Waterstones profits plunge as warehouse glitch costs £13.5 million


Titles incorporating themes of mental health lead the shortlist for the Waterstones Children’s Book Prize for 2023 (Mike Egerton/PA) (PA Archive)

Waterstones’ profits plunged almost 80% in the year to 29 April 2023, as it said problems with its new warehouse system cost the business more than £13 million.

Accounts filed with the Companies House show that profits for the book-selling chain tumbled from £50.6 million to £11.2 million.

Sales grew, by 13% to £452.5 million as it said “footfall and sales continue to recover post-pandemic, with encouraging growth in London”, and added that it had benefited from a resurgence in the popularity of physical bookstores. The figures were boosted by the acquisition of Blackwell’s.

However, warehouse problems led to higher costs, sending profits plunging. Waterstones implemented a new warehouse management system called Blue Yonder in the summer of 2022, but had difficulties distributing stock. Waterstones estimates that the warehouse issue cost the business £13.5 million in “direct and indirect” expenses.

At the time, a Watersones spokesperson said: “Waterstones last month upgraded the system that manages stock distribution from our warehouse to Blue Yonder technology. This is now operational, with stock flowing to our bookshops and customers.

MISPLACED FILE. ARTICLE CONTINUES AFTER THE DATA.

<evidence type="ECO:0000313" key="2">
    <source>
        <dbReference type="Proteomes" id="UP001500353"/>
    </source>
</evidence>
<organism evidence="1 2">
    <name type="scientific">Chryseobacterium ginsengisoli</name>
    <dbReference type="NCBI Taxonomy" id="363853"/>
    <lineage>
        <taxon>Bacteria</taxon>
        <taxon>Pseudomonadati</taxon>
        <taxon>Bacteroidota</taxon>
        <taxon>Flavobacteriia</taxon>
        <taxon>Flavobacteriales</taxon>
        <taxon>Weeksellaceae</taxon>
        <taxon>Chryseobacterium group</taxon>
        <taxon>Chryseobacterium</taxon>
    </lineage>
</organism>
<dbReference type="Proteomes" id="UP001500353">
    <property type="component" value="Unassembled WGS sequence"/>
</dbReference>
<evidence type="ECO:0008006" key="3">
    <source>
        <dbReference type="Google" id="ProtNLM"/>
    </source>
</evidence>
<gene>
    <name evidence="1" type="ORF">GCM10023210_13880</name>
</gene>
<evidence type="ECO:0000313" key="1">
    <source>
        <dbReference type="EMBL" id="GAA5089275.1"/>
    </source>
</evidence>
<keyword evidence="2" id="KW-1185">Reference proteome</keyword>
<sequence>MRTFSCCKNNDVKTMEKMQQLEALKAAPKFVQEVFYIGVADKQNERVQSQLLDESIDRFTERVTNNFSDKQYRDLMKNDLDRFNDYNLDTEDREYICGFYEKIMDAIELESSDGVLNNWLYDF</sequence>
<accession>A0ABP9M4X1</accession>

“Over the implementation period, however, a backlog of orders was created which we are now processing as quickly as we can.”

After the fall in profits, the business undertook a “reverse stress test” to see how far sales would have to fall before it would need extra cash to survive. It said a 20% fall would put its ability to trade at risk, but such a fall was seen as “implausible”.

As of the end of the year, Waterstones had a total of 320 shops.

A Waterstones spokesperson said: “The accounts for Waterstones Booksellers Limited have been filed for the financial year which ran from 1st May 2022 to 30th April 2023.

“This covers the difficult period of the Blue Yonder implementation and subsequent significant impact on both stock availability and operating costs. The Blackwell’s acquisition in August 2022 is also within this year. As a result, whilst sales rose to £452.5m (2022: £399.8m), profit after taxation fell to £12.0m (2022: £42.1m).

“It is testament to the underlying strength of the companies, and the resilience and commitment of our teams, that the subsequent recovery of the business has been so strong, as demonstrated by the performance throughout the second half of 2023 and into 2024. Notwithstanding the disruption caused by the Blue Yonder implementation, 13 new shops were opened very successfully.

“The group had a good Christmas, with our shops well-stocked throughout and booksellers able to concentrate on customers once again. The performance of online sales was particularly strong. There was a good spread of publishing, with a number of standout bestsellers created by our booksellers, led by the notable success of Impossible Creatures and Murdle.

“We will build on this growth throughout 2024, as we continue to invest in our teams, our infrastructure and our shops, both within the existing estate and with further new bookshops in the pipeline.”